At first glance, this warming is not a compelling argument for human influence, since there was warming during the early part of the 20th century, which was probably natural. There is some research that suggests that the pause during the middle of the 20th century might be associated with human-produced particles that scattered solar radiation back to space.
As I noted before, atmospheric scientists run climate models to simulate the evolution of the earth's atmosphere. If we run the model with only natural forcing (e.g., volcanoes, keeping greenhouse gases constant at pre-industrial values), the simulations do ok until about 1970, but are way too cool during the past 40 years (see top figure below, the black line is the observed global temperature, the red and green lines are the average of collections of climate models). But add changing greenhouse gases and the models are much closer to the truth (although they are a bit too warm during the last decade).
This is strong evidence of the important of human-produced greenhouse gases during the last half century. Not as compelling perhaps as my first two fingerprints, but together with them, a pretty strong argument that humans are changing the climate.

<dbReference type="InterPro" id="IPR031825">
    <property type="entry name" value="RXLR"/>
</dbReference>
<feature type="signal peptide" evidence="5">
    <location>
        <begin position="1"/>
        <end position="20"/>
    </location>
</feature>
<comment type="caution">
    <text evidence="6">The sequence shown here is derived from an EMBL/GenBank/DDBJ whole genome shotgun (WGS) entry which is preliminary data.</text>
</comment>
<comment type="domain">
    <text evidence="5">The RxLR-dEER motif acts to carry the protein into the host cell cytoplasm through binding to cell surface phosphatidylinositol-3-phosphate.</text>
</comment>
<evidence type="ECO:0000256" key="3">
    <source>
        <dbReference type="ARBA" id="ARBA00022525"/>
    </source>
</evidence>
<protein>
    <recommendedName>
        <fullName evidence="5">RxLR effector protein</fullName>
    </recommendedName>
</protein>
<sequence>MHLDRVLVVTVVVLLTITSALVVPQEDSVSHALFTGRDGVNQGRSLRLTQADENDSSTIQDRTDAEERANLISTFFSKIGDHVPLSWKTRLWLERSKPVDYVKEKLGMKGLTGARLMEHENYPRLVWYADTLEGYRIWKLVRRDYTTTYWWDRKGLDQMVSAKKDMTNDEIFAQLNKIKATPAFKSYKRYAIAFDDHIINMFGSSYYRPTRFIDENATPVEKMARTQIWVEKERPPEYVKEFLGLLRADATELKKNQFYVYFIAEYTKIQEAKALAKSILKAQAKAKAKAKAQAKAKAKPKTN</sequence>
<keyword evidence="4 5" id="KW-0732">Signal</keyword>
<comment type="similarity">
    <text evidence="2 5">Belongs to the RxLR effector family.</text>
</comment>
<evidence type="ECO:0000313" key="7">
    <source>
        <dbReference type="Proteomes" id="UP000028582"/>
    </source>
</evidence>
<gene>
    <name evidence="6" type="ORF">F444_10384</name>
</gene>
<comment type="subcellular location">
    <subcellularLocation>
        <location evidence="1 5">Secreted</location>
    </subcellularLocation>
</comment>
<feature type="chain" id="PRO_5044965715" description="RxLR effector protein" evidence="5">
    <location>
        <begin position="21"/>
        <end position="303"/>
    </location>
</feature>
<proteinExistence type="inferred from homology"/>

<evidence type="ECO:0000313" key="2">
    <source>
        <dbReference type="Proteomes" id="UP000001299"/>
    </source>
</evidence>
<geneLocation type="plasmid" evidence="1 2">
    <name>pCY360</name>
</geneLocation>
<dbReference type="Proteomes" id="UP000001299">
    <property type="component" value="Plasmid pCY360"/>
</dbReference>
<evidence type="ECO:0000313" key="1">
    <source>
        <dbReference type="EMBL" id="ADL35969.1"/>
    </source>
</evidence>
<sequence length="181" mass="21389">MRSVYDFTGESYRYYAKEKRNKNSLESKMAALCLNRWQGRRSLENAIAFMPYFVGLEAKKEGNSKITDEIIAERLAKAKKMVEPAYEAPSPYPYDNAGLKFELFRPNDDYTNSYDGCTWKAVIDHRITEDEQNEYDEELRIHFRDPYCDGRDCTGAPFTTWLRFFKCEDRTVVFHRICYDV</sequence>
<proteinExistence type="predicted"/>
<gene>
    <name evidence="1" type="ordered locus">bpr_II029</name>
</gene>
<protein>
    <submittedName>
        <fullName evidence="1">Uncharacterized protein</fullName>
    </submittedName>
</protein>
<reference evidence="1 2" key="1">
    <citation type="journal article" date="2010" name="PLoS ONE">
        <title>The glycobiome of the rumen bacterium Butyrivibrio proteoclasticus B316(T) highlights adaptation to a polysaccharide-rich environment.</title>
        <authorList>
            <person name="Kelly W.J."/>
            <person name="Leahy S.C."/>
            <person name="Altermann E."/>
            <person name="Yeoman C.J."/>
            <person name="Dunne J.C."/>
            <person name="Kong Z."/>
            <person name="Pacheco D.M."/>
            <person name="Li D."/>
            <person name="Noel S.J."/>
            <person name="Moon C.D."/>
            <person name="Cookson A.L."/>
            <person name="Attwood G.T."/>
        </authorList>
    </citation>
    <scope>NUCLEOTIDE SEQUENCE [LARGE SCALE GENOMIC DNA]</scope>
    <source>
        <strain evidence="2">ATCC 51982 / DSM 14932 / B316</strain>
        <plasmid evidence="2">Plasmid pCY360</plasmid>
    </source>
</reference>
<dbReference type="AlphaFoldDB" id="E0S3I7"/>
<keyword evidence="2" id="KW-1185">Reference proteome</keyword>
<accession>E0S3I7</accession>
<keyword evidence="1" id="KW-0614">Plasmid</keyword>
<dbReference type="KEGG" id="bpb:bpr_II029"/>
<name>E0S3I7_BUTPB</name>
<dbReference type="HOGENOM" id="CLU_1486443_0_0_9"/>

The media and many politicians have not given enough emphasis to the above fingerprints, which are really the best evidence we have for human-caused global warming. Instead they have pushed much weaker "proofs", such as a few big tropical storm events (e. g., Katrina, Sandy, Harvey) and the Washington/California wildfires. As described in a excellent analysis by NOAA's GFDL
, the connection of current contemporary hurricanes with global warming is a weak one. And the increase in western wildfires reflects in part the
mismanagement of our forests, suppression of natural fires for 70 years, the spread of invasive cheatgrass, and huge increase of people living and recreating in the forest environment.
In short, there is plenty of strong evidence of human impacts on climate change, it just takes a little study to appreciate why they are compelling and important.